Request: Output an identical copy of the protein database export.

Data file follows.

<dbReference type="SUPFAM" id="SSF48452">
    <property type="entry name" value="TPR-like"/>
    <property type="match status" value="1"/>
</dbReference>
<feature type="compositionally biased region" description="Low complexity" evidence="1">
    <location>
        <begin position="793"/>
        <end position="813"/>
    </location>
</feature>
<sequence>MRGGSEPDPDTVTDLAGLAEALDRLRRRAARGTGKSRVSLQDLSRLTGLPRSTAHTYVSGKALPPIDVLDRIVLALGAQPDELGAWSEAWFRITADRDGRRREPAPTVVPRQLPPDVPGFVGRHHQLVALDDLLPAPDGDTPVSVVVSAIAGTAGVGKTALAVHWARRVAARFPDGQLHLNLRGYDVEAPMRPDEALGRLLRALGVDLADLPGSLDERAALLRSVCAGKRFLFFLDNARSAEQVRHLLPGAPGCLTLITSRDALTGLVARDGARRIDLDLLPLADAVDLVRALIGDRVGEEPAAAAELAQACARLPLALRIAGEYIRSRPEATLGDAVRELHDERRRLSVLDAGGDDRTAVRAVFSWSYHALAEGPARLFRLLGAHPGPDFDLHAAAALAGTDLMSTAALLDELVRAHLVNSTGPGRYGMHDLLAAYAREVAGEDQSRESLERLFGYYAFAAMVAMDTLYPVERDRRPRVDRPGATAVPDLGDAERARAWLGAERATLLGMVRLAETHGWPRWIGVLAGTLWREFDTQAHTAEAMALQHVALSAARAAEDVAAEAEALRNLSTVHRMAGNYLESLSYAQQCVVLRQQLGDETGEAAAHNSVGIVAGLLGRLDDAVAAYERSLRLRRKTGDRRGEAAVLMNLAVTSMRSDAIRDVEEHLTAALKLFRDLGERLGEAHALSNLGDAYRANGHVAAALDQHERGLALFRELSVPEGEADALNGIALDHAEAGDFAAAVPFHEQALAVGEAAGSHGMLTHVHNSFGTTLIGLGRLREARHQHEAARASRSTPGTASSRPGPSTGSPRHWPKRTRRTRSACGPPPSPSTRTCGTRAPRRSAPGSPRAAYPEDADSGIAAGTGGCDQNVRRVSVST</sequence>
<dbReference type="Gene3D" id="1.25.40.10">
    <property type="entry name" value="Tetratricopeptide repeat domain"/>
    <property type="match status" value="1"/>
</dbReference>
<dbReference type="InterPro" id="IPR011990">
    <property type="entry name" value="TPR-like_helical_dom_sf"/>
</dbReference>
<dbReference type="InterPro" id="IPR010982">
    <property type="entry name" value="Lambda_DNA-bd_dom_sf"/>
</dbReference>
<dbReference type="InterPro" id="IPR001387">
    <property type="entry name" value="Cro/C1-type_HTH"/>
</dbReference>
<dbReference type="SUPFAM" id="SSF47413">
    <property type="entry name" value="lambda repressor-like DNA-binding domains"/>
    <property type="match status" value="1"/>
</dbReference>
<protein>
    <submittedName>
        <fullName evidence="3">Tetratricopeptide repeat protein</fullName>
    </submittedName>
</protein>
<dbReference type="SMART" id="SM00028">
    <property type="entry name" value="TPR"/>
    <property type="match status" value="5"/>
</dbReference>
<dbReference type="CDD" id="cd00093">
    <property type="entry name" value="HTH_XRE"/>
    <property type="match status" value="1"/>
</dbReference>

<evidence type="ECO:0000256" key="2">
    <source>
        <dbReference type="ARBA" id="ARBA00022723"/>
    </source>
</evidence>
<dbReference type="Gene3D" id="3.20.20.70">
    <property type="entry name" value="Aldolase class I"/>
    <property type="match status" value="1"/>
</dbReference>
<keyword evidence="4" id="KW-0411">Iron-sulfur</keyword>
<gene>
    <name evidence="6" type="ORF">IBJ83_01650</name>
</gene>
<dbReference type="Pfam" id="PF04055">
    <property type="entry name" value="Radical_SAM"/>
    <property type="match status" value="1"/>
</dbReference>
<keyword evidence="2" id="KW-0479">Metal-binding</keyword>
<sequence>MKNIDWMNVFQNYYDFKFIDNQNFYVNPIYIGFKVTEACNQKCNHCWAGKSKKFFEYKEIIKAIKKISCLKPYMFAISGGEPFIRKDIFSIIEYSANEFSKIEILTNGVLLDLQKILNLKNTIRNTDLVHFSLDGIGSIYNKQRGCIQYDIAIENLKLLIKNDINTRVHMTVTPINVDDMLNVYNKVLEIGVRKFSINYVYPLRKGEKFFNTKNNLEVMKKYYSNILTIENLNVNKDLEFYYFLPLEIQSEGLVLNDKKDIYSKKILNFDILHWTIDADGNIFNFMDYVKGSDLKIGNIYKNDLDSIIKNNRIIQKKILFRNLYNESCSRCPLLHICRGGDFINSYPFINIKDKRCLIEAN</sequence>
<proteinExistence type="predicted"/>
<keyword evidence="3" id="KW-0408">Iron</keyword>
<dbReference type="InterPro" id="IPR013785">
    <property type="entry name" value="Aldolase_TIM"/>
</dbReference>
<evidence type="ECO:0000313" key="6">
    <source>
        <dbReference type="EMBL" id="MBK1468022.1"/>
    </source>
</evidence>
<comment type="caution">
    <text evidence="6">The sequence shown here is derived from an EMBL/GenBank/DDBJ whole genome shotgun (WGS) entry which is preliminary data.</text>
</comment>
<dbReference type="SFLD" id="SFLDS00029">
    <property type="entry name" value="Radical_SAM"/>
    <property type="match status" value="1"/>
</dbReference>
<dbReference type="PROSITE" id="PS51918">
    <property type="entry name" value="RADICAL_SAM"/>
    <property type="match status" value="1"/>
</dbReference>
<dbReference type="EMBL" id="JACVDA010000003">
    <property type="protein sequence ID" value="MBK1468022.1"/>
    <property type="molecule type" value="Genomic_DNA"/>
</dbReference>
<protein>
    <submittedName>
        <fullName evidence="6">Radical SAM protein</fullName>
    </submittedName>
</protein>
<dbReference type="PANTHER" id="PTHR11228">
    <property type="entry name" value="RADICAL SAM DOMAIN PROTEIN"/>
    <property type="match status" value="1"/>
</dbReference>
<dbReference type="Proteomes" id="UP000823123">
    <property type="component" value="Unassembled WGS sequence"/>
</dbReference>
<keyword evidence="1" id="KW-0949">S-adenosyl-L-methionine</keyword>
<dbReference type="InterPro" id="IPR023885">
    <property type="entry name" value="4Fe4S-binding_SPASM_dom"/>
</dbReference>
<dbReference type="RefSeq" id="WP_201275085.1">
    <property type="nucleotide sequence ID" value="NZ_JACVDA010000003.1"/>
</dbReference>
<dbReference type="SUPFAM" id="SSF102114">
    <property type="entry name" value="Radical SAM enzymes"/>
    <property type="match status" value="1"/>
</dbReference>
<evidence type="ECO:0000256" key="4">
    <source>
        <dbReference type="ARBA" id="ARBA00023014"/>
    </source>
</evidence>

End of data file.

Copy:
<dbReference type="SUPFAM" id="SSF48452">
    <property type="entry name" value="TPR-like"/>
    <property type="match status" value="1"/>
</dbReference>
<feature type="compositionally biased region" description="Low complexity" evidence="1">
    <location>
        <begin position="793"/>
        <end position="813"/>
    </location>
</feature>
<sequence>MRGGSEPDPDTVTDLAGLAEALDRLRRRAARGTGKSRVSLQDLSRLTGLPRSTAHTYVSGKALPPIDVLDRIVLALGAQPDELGAWSEAWFRITADRDGRRREPAPTVVPRQLPPDVPGFVGRHHQLVALDDLLPAPDGDTPVSVVVSAIAGTAGVGKTALAVHWARRVAARFPDGQLHLNLRGYDVEAPMRPDEALGRLLRALGVDLADLPGSLDERAALLRSVCAGKRFLFFLDNARSAEQVRHLLPGAPGCLTLITSRDALTGLVARDGARRIDLDLLPLADAVDLVRALIGDRVGEEPAAAAELAQACARLPLALRIAGEYIRSRPEATLGDAVRELHDERRRLSVLDAGGDDRTAVRAVFSWSYHALAEGPARLFRLLGAHPGPDFDLHAAAALAGTDLMSTAALLDELVRAHLVNSTGPGRYGMHDLLAAYAREVAGEDQSRESLERLFGYYAFAAMVAMDTLYPVERDRRPRVDRPGATAVPDLGDAERARAWLGAERATLLGMVRLAETHGWPRWIGVLAGTLWREFDTQAHTAEAMALQHVALSAARAAEDVAAEAEALRNLSTVHRMAGNYLESLSYAQQCVVLRQQLGDETGEAAAHNSVGIVAGLLGRLDDAVAAYERSLRLRRKTGDRRGEAAVLMNLAVTSMRSDAIRDVEEHLTAALKLFRDLGERLGEAHALSNLGDAYRANGHVAAALDQHERGLALFRELSVPEGEADALNGIALDHAEAGDFAAAVPFHEQALAVGEAAGSHGMLTHVHNSFGTTLIGLGRLREARHQHEAARASRSTPGTASSRPGPSTGSPRHWPKRTRRTRSACGPPPSPSTRTCGTRAPRRSAPGSPRAAYPEDADSGIAAGTGGCDQNVRRVSVST</sequence>
<dbReference type="Gene3D" id="1.25.40.10">
    <property type="entry name" value="Tetratricopeptide repeat domain"/>
    <property type="match status" value="1"/>
</dbReference>
<dbReference type="InterPro" id="IPR011990">
    <property type="entry name" value="TPR-like_helical_dom_sf"/>
</dbReference>
<dbReference type="InterPro" id="IPR010982">
    <property type="entry name" value="Lambda_DNA-bd_dom_sf"/>
</dbReference>
<dbReference type="InterPro" id="IPR001387">
    <property type="entry name" value="Cro/C1-type_HTH"/>
</dbReference>
<dbReference type="SUPFAM" id="SSF47413">
    <property type="entry name" value="lambda repressor-like DNA-binding domains"/>
    <property type="match status" value="1"/>
</dbReference>
<protein>
    <submittedName>
        <fullName evidence="3">Tetratricopeptide repeat protein</fullName>
    </submittedName>
</protein>
<dbReference type="SMART" id="SM00028">
    <property type="entry name" value="TPR"/>
    <property type="match status" value="5"/>
</dbReference>
<dbReference type="CDD" id="cd00093">
    <property type="entry name" value="HTH_XRE"/>
    <property type="match status" value="1"/>
</dbReference>

<evidence type="ECO:0000256" key="2">
    <source>
        <dbReference type="ARBA" id="ARBA00022723"/>
    </source>
</evidence>
<dbReference type="Gene3D" id="3.20.20.70">
    <property type="entry name" value="Aldolase class I"/>
    <property type="match status" value="1"/>
</dbReference>
<keyword evidence="4" id="KW-0411">Iron-sulfur</keyword>
<gene>
    <name evidence="6" type="ORF">IBJ83_01650</name>
</gene>
<dbReference type="Pfam" id="PF04055">
    <property type="entry name" value="Radical_SAM"/>
    <property type="match status" value="1"/>
</dbReference>
<keyword evidence="2" id="KW-0479">Metal-binding</keyword>
<sequence>MKNIDWMNVFQNYYDFKFIDNQNFYVNPIYIGFKVTEACNQKCNHCWAGKSKKFFEYKEIIKAIKKISCLKPYMFAISGGEPFIRKDIFSIIEYSANEFSKIEILTNGVLLDLQKILNLKNTIRNTDLVHFSLDGIGSIYNKQRGCIQYDIAIENLKLLIKNDINTRVHMTVTPINVDDMLNVYNKVLEIGVRKFSINYVYPLRKGEKFFNTKNNLEVMKKYYSNILTIENLNVNKDLEFYYFLPLEIQSEGLVLNDKKDIYSKKILNFDILHWTIDADGNIFNFMDYVKGSDLKIGNIYKNDLDSIIKNNRIIQKKILFRNLYNESCSRCPLLHICRGGDFINSYPFINIKDKRCLIEAN</sequence>
<proteinExistence type="predicted"/>
<keyword evidence="3" id="KW-0408">Iron</keyword>
<dbReference type="InterPro" id="IPR013785">
    <property type="entry name" value="Aldolase_TIM"/>
</dbReference>
<evidence type="ECO:0000313" key="6">
    <source>
        <dbReference type="EMBL" id="MBK1468022.1"/>
    </source>
</evidence>
<comment type="caution">
    <text evidence="6">The sequence shown here is derived from an EMBL/GenBank/DDBJ whole genome shotgun (WGS) entry which is preliminary data.</text>
</comment>
<dbReference type="SFLD" id="SFLDS00029">
    <property type="entry name" value="Radical_SAM"/>
    <property type="match status" value="1"/>
</dbReference>
<dbReference type="PROSITE" id="PS51918">
    <property type="entry name" value="RADICAL_SAM"/>
    <property type="match status" value="1"/>
</dbReference>
<dbReference type="EMBL" id="JACVDA010000003">
    <property type="protein sequence ID" value="MBK1468022.1"/>
    <property type="molecule type" value="Genomic_DNA"/>
</dbReference>
<protein>
    <submittedName>
        <fullName evidence="6">Radical SAM protein</fullName>
    </submittedName>
</protein>
<dbReference type="PANTHER" id="PTHR11228">
    <property type="entry name" value="RADICAL SAM DOMAIN PROTEIN"/>
    <property type="match status" value="1"/>
</dbReference>
<dbReference type="Proteomes" id="UP000823123">
    <property type="component" value="Unassembled WGS sequence"/>
</dbReference>
<keyword evidence="1" id="KW-0949">S-adenosyl-L-methionine</keyword>
<dbReference type="InterPro" id="IPR023885">
    <property type="entry name" value="4Fe4S-binding_SPASM_dom"/>
</dbReference>
<dbReference type="RefSeq" id="WP_201275085.1">
    <property type="nucleotide sequence ID" value="NZ_JACVDA010000003.1"/>
</dbReference>
<dbReference type="SUPFAM" id="SSF102114">
    <property type="entry name" value="Radical SAM enzymes"/>
    <property type="match status" value="1"/>
</dbReference>
<evidence type="ECO:0000256" key="4">
    <source>
        <dbReference type="ARBA" id="ARBA00023014"/>
    </source>
</evidence>